In what was likely her last appearance on Capitol Hill as secretary of state, Hillary Clinton pushed Congress to pay urgent attention to the threat of terrorists in North Africa, a metastasizing cancer that has to be high on the agenda for her successor, Sen. John Kerry.
Many members of the Senate Foreign Relations Committee were more focused on grilling her about the Sept. 11 attack last year on the nation's diplomatic compound in Benghazi, Libya, in which four Americans, including Ambassador Chris Stevens, were killed.
But Arab Spring uprisings that upended despotic regimes in Libya and elsewhere in the region have scrambled security forces and created power vacuums that terrorists, denied bases of operation in Afghanistan and Iraq, have moved to exploit. Instability in Mali, for instance, has created a new haven for groups that Clinton said are looking to extend their influence and plot further attacks like the one last week in Algeria and on Sept. 11 in Benghazi. That's the critical message for Congress from those recent tragedies.
Terrorism is a mobile blight. The United States has to be resolute in meeting that threat wherever it surfaces. Making sure we have the necessary intelligence to do so is where the energies of the administration and Congress ought to be directed.
The findings of the Benghazi inquiry point the way forward. What's not particularly helpful is the continued focus in Congress on why UN Ambassador Susan Rice said in the first days after that attack that it grew out of a spontaneous protest. It's been clear for some time now that it didn't. Rice and President Barack Obama should have been more candid in those first days that it was a premeditated terrorist attack, and that the lack of warning was a failure of intelligence. And Clinton should have heeded requests from diplomats in Benghazi for enhanced security.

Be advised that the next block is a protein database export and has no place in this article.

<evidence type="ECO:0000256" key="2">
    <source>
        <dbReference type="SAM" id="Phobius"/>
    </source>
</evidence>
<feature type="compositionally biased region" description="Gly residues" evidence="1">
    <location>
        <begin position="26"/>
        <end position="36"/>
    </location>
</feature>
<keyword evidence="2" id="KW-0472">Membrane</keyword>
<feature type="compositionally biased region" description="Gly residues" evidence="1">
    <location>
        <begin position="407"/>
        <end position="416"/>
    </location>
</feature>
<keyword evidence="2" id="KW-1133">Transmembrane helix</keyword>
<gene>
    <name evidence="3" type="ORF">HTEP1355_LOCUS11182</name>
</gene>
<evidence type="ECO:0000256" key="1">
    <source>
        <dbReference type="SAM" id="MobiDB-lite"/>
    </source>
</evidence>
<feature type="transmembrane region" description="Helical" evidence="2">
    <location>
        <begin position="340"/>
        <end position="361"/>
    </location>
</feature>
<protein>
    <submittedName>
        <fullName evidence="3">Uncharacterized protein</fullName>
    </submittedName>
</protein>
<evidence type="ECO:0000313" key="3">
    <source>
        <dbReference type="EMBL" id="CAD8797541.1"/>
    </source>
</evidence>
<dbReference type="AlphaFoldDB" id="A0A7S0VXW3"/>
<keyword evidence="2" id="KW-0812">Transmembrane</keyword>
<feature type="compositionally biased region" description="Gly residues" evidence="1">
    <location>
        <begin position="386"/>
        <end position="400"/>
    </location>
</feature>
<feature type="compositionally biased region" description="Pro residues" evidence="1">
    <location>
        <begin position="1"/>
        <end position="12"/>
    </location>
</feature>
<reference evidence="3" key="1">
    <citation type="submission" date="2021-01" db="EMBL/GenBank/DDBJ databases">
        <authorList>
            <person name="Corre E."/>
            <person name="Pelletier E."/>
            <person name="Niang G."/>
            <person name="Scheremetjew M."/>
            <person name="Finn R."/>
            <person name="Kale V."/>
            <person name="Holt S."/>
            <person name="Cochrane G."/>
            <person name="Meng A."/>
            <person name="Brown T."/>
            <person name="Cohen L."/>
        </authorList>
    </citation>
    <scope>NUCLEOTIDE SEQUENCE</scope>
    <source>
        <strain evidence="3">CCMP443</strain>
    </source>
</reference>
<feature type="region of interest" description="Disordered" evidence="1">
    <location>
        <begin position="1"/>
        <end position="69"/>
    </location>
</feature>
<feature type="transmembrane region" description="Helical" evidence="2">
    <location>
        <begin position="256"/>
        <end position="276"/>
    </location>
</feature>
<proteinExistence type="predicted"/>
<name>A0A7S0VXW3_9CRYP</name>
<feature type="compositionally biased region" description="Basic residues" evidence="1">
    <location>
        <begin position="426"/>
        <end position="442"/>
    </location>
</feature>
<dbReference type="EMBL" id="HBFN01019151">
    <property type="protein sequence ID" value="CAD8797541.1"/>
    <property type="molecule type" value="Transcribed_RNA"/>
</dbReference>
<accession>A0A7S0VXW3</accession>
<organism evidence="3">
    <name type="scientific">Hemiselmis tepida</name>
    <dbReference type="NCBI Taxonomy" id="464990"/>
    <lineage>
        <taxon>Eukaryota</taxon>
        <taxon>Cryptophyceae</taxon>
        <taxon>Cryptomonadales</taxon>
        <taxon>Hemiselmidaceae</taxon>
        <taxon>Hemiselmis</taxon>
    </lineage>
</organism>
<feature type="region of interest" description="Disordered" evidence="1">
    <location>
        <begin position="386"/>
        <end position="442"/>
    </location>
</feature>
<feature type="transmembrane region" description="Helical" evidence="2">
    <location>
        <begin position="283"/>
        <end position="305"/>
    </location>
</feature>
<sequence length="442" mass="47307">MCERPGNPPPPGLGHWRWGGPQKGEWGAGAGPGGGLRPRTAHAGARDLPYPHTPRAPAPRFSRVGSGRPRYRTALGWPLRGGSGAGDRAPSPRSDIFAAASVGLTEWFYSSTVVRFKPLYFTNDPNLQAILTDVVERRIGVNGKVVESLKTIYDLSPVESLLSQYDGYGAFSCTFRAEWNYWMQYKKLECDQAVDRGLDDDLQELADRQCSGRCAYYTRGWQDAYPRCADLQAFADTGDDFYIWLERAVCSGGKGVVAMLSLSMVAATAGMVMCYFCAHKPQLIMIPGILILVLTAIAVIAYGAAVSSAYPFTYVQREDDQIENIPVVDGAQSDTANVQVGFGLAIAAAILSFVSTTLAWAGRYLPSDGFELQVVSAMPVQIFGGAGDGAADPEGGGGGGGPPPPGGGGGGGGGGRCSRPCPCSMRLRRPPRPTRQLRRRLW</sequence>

In testifying Wednesday before the Senate Foreign Relations Committee and its counterpart panel in the House, Clinton accepted responsibility for the "systematic failures and leadership and management deficiencies" that the independent review board faulted in the attack. She said all of the board's 29 recommendations are being implemented in an effort to harden security at high-risk facilities around the world.
Everything that can be done to protect American diplomats in harm's way should be done. And Congress, which has cut funding for embassy security in recent years, should provide resources equal to the task. But nothing will change the reality that representing the United States in the world's hot spots is dangerous work. Historically there have been numerous attacks on American diplomats and facilities, among them the Marine barracks in Beruit in 1983, the Khobar Towers in Saudi Arabia in 1996, embassies in East Africa in 1998 and now in Benghazi.
Our diplomats in such places can't work in bunkers and still do their jobs, which involves engaging with the people of the nations where they're posted. They include nations in chaotic places such as North Africa, where stateless terrorist organizations must be denied the havens they need to launch attacks against Americans.